25/05/2022 - Permalink

Summer celebrations sky lanterns and balloons ban

Related topics: Climate change / environment / Community / Public protection

As the summer season of parties and celebrations gets underway with The Queen’s Platinum Jubilee celebrations, people are being reminded not to release sky lanterns or balloons.

The warning, from Shropshire Council’s climate team, is reminding people that both balloons and lanterns can be particularly harmful to livestock, causing serious injury or death, as well as the lanterns posing a significant fire risk.

Ian Nellins, Shropshire Council’s Cabinet member for climate change, natural assets and the green economy, said:-

“We certainly don’t want to dampen people’s spirits, especially as we celebrate the milestone event of The Queen’s Platinum Jubilee over the extended Bank Holiday weekend, but we must also be mindful of the environmental impact of our celebrations.

“These items may well look pretty when they float off into the sky, but when the debris lands in our countryside and is eaten by animals and livestock they can cause real problems. I know that some people will be tempted to buy them and set them off, but I would urge them not to.

“The use of sky lanterns on Shropshire Council-owned land was banned several years ago, and Shropshire Council voted in February this year for the Government to classify the release of sky lanterns and balloons as littering and therefore a criminal offence.”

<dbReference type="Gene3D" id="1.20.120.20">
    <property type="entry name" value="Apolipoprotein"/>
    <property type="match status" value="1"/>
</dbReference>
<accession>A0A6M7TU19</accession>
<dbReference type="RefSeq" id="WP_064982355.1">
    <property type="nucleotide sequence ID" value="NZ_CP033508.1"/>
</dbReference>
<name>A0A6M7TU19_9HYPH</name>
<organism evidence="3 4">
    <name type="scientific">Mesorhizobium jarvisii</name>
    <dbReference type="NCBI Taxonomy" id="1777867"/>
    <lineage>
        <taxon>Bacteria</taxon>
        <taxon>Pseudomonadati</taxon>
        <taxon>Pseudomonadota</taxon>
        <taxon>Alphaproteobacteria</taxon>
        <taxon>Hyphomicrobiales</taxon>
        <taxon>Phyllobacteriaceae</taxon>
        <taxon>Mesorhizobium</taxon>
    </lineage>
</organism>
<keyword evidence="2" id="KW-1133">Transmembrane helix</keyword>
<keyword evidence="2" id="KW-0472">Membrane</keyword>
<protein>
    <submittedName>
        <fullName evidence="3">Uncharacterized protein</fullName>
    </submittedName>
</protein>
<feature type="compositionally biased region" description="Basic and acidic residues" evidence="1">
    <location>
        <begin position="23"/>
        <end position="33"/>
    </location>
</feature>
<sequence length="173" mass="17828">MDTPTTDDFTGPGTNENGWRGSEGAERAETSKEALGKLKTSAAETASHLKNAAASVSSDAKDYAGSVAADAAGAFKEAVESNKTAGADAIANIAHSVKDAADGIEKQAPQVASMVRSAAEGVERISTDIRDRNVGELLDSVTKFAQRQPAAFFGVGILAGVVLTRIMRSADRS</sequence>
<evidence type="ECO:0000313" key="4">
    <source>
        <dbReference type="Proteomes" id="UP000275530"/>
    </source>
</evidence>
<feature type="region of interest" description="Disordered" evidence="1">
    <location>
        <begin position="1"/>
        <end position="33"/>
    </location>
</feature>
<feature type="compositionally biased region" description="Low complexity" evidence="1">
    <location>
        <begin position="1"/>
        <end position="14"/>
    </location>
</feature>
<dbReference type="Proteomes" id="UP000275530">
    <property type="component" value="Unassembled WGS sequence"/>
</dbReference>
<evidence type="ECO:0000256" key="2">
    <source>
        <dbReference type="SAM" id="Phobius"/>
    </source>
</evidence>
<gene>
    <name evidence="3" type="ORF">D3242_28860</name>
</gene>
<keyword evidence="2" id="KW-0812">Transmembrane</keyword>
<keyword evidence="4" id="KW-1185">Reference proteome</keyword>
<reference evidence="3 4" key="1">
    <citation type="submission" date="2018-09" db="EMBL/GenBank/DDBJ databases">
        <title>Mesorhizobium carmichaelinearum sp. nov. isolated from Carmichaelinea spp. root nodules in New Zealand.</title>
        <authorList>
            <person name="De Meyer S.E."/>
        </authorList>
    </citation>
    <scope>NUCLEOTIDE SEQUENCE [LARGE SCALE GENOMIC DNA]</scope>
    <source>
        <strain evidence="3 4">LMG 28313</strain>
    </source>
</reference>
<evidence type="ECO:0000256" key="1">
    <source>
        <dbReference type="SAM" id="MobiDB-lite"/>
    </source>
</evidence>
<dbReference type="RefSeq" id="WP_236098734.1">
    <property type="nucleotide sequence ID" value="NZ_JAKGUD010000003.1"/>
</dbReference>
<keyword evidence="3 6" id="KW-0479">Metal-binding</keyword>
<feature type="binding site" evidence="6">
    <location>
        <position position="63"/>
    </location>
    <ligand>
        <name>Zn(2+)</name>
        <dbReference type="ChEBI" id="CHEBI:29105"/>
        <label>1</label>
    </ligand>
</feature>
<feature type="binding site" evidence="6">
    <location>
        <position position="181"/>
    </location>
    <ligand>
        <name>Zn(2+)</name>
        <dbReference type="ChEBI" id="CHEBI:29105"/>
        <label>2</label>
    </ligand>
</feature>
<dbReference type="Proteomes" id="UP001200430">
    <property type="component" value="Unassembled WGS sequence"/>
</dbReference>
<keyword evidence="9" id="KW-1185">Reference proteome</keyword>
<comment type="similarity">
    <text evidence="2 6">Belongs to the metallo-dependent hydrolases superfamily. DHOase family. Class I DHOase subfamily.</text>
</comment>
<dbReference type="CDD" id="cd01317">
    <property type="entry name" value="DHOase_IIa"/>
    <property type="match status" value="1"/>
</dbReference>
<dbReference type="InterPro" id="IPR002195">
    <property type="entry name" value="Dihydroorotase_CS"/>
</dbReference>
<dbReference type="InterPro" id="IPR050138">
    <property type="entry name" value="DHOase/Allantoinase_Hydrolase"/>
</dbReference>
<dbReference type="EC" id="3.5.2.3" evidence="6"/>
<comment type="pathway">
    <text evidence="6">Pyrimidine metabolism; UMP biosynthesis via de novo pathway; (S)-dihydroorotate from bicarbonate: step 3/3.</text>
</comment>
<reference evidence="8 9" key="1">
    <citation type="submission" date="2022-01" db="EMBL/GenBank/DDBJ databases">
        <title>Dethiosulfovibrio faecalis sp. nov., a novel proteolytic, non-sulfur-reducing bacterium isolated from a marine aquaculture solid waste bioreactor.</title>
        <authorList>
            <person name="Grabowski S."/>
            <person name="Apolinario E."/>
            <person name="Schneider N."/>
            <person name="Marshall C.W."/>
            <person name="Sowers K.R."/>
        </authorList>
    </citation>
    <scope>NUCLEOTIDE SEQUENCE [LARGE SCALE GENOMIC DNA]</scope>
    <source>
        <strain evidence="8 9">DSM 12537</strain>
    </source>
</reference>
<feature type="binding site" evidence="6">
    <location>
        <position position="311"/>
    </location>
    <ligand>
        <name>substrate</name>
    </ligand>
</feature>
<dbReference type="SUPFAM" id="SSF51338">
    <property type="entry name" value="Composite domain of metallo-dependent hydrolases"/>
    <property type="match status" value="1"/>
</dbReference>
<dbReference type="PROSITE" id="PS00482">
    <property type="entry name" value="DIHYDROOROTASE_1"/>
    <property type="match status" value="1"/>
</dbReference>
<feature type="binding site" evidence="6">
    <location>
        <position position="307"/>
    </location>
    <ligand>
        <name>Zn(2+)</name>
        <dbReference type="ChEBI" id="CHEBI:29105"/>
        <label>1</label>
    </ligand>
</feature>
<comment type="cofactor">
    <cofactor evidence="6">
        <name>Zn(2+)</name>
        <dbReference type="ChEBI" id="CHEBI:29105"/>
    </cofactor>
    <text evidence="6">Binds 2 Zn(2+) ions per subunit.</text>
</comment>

Campaigners estimate up to 200,000 sky lanterns are released in the UK every year and warn they can:-

  • Start wildfires
  • Kill animals
  • Destroy food growing in fields
  • Set homes and buildings alight.

While warnings come that:-

  • Over the past five years, on average three balloons per 100m have been found during the Great British Beach Clean.
  • Balloons marketed as ‘biodegradable’ can last up to four years, ie as litter
  • Animals, including livestock, can be injured through ingestion, entanglement and entrapment.
  • Marine turtles are particularly vulnerable. The digestive tract of a juvenile green turtle, washed up dead near Blackpool in 2001, was completely blocked by marine litter including a large fragment of blue latex balloon
  • Animals get tangled up in balloon ribbons and string, restricting their movement and the ability to eat.